Why Tyler Hansbrough Will Break the ACC Scoring Record
Back on Dec. 19, I made the not so bold prediction that barring injury, Tyler Hansbrough would break the ACC scoring record held by Duke's J.J. Redick. This isn't a bold prediction because it is simple math really. Let's see where things stand today.
UNC has 11 games remaining in the regular season (including tonight's game against FSU). Tyler is averaging a career-best 22.7 points per game so far this season. His current point total stands at 2,509, while J.J. Redick's is 2,769. That's a difference of 260.
If Tyler averages his current PPG for the remainder of the regular season, he'll enter postseason play 10 points behind Redick. If UNC had the most disappointing season in recent history, they'd play at least five games in the postseason: losing in the semifinals of the ACC tourney and losing in the Sweet 16 of the NCAA tourney. So Tyler would need to get 10 points in five games.
But let's say Tyler doesn't maintain his current average and dips to a career low 18.3 points per game. 16 games x 18.3 points would give him another 292 points—well above the 260 he needs.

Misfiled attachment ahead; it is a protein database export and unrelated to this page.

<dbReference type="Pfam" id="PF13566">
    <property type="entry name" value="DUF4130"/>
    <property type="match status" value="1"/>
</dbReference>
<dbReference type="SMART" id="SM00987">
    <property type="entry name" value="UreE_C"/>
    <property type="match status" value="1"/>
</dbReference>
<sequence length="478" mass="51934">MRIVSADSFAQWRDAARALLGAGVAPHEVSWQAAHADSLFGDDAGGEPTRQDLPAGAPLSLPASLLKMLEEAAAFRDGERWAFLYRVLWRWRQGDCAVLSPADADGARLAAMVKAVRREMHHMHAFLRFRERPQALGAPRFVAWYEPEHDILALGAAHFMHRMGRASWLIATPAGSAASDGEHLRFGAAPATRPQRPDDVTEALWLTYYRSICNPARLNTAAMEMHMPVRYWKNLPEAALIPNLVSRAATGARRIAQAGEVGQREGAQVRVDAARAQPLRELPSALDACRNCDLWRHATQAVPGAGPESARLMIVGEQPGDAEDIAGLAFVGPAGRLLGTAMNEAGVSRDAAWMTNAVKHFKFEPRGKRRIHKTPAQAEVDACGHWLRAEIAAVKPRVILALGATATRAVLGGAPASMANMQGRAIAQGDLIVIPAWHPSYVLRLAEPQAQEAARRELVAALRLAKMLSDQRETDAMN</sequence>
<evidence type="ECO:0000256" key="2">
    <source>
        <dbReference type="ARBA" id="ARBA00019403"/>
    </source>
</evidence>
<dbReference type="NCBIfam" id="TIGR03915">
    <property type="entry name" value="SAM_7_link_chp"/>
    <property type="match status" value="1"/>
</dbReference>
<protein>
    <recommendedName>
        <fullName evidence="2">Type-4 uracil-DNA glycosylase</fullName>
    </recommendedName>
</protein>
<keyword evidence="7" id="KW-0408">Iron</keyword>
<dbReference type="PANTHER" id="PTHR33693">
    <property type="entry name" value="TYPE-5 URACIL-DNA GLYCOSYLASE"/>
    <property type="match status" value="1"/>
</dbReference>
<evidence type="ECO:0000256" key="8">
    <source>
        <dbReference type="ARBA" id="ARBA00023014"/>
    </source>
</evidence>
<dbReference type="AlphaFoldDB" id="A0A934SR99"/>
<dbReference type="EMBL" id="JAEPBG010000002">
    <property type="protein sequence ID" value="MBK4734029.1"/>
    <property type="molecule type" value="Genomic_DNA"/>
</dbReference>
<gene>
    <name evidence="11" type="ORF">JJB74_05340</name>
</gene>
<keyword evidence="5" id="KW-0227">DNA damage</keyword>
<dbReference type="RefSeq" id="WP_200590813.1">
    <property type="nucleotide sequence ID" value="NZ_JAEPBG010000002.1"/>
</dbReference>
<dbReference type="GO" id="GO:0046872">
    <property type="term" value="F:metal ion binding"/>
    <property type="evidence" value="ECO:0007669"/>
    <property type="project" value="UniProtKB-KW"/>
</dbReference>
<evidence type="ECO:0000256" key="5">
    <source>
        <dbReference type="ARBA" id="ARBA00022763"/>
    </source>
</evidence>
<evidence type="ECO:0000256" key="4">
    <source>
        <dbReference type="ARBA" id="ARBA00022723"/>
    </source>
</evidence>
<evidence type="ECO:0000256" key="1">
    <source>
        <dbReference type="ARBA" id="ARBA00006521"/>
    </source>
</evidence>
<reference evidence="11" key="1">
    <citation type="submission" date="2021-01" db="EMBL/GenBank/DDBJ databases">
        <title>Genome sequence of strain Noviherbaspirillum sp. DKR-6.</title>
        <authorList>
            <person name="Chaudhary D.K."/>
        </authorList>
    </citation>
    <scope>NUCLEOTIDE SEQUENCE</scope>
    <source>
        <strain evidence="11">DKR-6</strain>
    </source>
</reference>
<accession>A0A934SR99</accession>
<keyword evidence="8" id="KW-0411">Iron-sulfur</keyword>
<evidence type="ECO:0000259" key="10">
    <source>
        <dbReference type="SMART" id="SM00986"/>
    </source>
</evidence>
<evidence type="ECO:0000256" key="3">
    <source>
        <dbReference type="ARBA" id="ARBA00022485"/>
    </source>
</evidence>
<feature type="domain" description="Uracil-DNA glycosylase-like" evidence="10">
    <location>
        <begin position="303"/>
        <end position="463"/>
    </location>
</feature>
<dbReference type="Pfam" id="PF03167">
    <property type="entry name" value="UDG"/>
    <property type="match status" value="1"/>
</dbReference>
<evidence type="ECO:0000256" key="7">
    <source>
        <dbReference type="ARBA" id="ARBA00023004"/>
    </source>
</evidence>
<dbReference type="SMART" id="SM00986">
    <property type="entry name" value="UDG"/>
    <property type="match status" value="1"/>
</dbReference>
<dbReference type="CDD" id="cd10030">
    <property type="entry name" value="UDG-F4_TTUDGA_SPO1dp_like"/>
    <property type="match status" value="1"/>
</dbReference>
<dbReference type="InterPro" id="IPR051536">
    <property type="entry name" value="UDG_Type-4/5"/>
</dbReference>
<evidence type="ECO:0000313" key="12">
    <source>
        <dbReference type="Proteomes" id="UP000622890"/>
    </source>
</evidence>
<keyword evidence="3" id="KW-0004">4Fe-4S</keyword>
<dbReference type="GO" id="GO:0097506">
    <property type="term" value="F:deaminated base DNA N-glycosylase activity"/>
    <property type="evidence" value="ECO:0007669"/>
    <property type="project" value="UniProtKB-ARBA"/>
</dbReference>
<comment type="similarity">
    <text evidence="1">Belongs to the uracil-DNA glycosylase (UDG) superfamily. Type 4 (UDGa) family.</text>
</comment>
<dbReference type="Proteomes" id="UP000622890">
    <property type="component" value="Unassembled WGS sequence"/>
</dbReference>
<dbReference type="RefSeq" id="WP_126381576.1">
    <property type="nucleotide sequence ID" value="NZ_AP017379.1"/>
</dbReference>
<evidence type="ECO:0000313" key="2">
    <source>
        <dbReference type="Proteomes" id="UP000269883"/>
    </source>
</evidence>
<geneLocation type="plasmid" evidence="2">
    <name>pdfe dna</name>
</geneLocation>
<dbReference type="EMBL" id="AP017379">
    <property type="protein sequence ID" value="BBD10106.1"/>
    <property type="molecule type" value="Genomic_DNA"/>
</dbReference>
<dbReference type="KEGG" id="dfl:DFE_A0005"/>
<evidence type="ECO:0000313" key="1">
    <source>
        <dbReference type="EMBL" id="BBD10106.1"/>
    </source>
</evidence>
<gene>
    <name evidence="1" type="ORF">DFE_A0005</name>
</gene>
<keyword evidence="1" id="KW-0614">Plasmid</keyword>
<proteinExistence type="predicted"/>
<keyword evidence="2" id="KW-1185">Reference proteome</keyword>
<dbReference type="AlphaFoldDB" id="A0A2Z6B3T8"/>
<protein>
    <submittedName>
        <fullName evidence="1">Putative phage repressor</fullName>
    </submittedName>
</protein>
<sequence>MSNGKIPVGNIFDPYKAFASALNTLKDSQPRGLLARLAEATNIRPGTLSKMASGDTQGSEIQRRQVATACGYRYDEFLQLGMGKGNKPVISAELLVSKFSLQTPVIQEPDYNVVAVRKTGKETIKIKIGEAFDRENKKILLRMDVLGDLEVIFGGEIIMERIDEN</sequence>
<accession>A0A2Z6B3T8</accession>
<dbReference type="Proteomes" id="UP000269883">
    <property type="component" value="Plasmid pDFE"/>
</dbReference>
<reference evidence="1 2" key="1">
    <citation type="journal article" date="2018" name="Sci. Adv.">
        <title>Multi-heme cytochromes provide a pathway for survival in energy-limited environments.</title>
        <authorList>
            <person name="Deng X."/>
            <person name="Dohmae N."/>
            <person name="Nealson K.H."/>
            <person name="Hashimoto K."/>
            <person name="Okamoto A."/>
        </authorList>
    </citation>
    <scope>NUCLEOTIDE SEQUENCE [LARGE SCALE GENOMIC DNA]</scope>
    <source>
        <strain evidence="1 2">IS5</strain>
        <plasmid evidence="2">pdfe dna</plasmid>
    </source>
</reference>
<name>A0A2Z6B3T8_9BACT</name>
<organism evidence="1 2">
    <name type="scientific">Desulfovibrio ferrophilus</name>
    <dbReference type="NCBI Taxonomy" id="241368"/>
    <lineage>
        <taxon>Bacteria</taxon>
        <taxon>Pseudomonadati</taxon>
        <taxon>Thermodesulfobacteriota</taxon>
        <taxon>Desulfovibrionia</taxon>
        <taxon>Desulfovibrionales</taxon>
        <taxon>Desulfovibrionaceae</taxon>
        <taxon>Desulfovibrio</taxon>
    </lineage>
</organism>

If we look at last year, Tyler averaged more points per game in February and March, and his minutes per game also went up. This being his senior season, there is a good chance we'll see him turn it up a notch going into the last two months of his college career.
Take a look at the following chart to see how his points per game average trended over the past two seasons.
So it is pretty clear that barring injury or some other catastrophe, Tyler will become the all-time ACC scoring leader. And if you compare Tyler and J.J. (using the recently updated Player Comparison feature on StatSheet), you can see he did it averaging significantly fewer minutes per game than J.J.
During J.J.'s senior season, he averaged a career-high 37 minutes per game, while Tyler is currently averaging a career LOW in minutes per game (28.8). Sure, Tyler's MPG will undoubtedly rise over the next two months, but it will never be close to what J.J. averaged.
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